Johnny Frank Garrett’s Last Word (2016)

With his features The Living and the Dead (2006) and Red White & Blue (2010), and his standout shorts Bitch (on 2011’s Little Deaths) and P is for Pressure (on 2012’s The ABCs of Death), Simon Rumley has proved again and again to be the UK’s best kept secret when it comes to intelligent genre filmmaking that traffics in horrors most human. Rumley’s latest, Johnny Frank Garrett’s Last Word, is something of a deviation from his usual modus operandi. After all, not only is it the first time that he is serving as ‘director-for-hire’ on a screenplay by someone else (Ben Ketai and Marc Haimes), but it is also his first foray into the (possibly) supernatural. Still this story – of a convicted killer taking vengeance from beyond the grave against those who conspired to sentence him to death – comes with an unusual grounding in reality.

There really was a Johnny Frank Garrett, a mentally impaired teenager found guilty in 1982 of raping, mutilating and murdering an elderly nun the previous Halloween in Amarillo Texas – and executed, still protesting his innocence, a decade later. Jesse Quackenbush’s feature documentary The Last Word (2008) persuasively laid out the evidence that Garrett’s trial and subsequent death resulted from a serious and systemic miscarriage of justice. Ben Ketai and Marc Haimes’ fictionalised screenplay takes its cue from the fact that, shortly before dying, Garrett declared a curse upon his persecutors – many of whom subsequently died from accidents, illness or suicide. While the screenplay must, in keeping with the requirements of genre, invent from scratch a juror, Adam Redman (Mike Doyle), and have him race, ridiculously, against the clock to lift Garrett’s curse and save his family, Rumley nonetheless navigates through this material in a way that still leaves it an open question whether this string of deaths is really a Satanic vendetta, or perhaps just an expression of collective guilt and mass hysteria.

Genre cinema loves an executed killer coming back for revenge – but what distinguishes Johnny Frank Garrett’s Last Word from, say, Wes Craven’s Shocker (1989), James Isaac’s The Horror Show (1989) or Uwe Boll’s Seed (2006), is that Garrett has unquestionably been wronged, making him a demonic antagonist who also, unusually, has our sympathies from the get-go. This ambiguity in his character can be discerned in his appearance at the time of his execution, when (as played by Devin Bonnée) he sports a ragged beard and long hair that make him simultaneously resemble Charles Manson (to whom at one point he is expressly compared) and Jesus. The execution itself, with Garrett strapped to the gurney in a Christ-like pose while his family laments and corrupt DA Danny Hill (Sean Patrick Flanery) openly mocks, only adds to the impression that this convict has been made a convenient scapegoat for a community’s sins.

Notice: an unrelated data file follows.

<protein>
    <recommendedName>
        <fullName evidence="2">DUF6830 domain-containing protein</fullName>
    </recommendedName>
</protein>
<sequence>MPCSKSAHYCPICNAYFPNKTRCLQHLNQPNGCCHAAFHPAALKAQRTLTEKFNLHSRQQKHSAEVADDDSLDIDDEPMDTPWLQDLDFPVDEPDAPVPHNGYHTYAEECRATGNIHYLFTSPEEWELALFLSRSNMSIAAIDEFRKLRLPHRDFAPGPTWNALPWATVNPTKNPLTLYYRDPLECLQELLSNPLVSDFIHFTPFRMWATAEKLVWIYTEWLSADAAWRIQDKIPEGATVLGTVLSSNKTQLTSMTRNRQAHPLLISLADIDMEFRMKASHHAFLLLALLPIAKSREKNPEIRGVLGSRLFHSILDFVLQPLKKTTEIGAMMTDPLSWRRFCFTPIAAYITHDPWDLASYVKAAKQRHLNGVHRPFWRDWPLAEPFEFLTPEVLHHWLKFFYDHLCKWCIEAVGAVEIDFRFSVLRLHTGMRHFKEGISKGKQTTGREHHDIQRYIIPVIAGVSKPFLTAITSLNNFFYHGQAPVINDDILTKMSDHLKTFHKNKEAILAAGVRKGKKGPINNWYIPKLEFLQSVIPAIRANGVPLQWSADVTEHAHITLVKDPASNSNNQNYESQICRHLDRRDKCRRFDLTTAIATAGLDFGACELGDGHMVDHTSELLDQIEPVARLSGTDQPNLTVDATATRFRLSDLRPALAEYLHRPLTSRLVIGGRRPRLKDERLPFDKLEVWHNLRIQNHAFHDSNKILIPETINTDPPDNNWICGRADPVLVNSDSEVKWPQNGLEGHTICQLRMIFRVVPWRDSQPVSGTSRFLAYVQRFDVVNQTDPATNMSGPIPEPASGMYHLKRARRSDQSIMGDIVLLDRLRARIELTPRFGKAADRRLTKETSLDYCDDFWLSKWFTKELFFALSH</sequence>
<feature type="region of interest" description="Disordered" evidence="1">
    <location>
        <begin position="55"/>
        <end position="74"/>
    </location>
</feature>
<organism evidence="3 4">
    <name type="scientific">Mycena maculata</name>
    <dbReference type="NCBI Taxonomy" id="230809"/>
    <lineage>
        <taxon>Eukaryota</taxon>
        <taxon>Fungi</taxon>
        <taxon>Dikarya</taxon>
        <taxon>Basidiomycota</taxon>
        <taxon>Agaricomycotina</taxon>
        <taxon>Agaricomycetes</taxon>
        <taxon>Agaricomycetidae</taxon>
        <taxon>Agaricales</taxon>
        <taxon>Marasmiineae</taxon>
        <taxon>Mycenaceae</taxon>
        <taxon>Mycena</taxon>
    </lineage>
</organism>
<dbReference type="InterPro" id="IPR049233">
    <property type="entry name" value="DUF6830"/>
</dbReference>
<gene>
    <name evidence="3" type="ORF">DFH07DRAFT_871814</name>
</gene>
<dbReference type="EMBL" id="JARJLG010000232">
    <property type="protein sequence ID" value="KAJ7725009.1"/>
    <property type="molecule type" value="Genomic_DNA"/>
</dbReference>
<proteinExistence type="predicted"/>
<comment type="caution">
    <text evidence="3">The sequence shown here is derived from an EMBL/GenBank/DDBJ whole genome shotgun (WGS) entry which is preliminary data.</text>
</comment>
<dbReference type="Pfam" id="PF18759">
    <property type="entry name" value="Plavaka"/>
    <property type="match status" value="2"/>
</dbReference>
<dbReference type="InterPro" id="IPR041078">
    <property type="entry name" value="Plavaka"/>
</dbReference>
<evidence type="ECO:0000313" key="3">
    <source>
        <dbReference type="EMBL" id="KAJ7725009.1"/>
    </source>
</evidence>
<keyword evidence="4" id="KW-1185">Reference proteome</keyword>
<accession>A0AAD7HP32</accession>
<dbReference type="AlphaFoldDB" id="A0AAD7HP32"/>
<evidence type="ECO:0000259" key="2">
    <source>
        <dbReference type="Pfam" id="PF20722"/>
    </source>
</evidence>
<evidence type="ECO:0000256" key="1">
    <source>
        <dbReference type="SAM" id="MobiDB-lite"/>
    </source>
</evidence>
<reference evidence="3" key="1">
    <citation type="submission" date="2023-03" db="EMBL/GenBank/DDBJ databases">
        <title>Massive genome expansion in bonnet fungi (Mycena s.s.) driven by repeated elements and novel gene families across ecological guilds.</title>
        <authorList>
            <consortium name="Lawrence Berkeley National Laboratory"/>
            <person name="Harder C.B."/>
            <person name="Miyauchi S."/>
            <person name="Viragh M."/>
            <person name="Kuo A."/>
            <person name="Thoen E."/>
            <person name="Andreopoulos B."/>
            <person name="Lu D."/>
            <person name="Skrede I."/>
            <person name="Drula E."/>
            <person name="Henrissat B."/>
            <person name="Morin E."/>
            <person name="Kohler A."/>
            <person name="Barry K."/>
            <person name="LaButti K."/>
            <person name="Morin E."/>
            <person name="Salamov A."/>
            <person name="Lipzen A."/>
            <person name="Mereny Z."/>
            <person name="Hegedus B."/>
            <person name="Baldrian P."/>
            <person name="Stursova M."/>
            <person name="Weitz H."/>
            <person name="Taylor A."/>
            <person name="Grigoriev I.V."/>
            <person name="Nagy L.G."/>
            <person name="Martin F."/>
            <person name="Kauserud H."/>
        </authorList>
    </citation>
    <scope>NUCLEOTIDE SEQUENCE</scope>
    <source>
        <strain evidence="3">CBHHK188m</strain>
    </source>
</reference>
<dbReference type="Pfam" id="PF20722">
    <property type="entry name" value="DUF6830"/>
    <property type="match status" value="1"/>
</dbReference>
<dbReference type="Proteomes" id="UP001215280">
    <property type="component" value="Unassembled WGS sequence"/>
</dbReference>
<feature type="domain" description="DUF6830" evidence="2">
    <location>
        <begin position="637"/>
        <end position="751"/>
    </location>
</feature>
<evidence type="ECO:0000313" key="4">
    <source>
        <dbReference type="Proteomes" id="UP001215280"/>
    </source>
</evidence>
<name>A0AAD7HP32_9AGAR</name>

It is not the only way in which the mythos of the New Testament maps itself uneasily onto this semi-fictitious Texan tale from the Nineties. The jury of “good God-fearing people” is explicitly compared to Jesus’ twelve disciples, and engages in group prayer before reaching its verdict, even as it pressures Adam into laying aside his doubts about convicting Garrett. Adam himself, a sceptic with few religious convictions (“I work hard, I take care of my family,” he tells Hill, “That is what I believe in”), is soon plunging headlong into his new-found certainty that “Johnny’s soul wants justice”, and allowing himself to shoulder the city’s burden and become a martyr to the ca(u)se.

Rumley eschews CG effects in his presentation of the revenant Garrett, preferring in-camera trickery and rapid, hallucinatory editing – and in this allegory of faith, he never quite resolves the question of whether we are seeing unfold the workings of one man’s crazed, over-credulous conscience, or a self-sacrificing act of atonement and martyrdom. This is a strange spin on familiar materials, making it hard in the end to be sure whether the film’s final image of a collapsing crucifix is a critical intervention of the devil, or just of the director…

© Anton Bitel